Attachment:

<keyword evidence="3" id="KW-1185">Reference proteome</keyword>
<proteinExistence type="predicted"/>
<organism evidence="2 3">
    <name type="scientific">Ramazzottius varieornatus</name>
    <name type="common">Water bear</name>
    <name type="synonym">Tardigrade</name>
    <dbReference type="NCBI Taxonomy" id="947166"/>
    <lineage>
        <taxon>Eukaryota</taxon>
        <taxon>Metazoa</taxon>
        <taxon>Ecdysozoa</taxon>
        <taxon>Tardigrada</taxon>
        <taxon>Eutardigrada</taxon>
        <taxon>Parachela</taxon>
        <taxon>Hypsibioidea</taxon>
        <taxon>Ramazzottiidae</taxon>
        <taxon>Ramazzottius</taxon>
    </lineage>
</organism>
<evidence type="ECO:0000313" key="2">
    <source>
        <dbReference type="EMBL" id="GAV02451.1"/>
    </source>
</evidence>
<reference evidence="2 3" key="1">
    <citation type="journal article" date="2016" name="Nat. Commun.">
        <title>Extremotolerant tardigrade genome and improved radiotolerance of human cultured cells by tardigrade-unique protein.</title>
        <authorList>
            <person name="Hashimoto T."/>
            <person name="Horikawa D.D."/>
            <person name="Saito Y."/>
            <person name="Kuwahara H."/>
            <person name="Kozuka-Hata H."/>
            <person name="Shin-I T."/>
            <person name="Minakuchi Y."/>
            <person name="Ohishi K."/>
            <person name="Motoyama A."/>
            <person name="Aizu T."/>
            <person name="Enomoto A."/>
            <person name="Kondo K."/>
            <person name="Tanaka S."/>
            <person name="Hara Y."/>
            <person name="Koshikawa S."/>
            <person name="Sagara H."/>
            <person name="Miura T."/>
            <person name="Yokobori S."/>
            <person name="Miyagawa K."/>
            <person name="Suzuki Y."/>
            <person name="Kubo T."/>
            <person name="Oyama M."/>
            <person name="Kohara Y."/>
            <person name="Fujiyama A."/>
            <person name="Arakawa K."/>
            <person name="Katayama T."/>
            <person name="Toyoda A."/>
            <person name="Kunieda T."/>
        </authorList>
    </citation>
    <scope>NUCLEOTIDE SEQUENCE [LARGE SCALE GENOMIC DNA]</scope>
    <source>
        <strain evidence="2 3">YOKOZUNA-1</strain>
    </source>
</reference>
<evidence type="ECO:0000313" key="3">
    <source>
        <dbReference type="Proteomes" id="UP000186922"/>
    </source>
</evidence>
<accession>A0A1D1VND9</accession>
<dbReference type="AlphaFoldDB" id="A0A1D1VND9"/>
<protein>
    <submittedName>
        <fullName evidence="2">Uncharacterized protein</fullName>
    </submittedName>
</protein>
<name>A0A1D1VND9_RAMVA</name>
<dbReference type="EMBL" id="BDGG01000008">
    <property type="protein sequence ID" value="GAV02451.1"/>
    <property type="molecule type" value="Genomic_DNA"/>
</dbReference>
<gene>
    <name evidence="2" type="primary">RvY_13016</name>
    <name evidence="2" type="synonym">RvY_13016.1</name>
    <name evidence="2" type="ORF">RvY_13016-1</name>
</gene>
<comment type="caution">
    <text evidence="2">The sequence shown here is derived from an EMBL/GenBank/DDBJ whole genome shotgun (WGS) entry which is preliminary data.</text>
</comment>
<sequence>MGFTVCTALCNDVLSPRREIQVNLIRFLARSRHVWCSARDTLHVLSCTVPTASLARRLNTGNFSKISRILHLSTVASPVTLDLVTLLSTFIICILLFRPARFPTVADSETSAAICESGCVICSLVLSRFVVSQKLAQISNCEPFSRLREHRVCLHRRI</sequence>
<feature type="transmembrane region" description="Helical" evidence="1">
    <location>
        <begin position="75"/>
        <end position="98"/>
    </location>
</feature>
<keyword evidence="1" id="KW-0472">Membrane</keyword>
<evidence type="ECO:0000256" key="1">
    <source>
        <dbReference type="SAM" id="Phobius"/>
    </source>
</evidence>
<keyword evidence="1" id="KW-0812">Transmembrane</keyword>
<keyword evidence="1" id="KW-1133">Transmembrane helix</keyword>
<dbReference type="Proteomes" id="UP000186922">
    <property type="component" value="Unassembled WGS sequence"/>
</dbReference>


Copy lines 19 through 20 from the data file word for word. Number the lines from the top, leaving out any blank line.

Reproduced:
</organism>
<evidence type="ECO:0000313" key="2">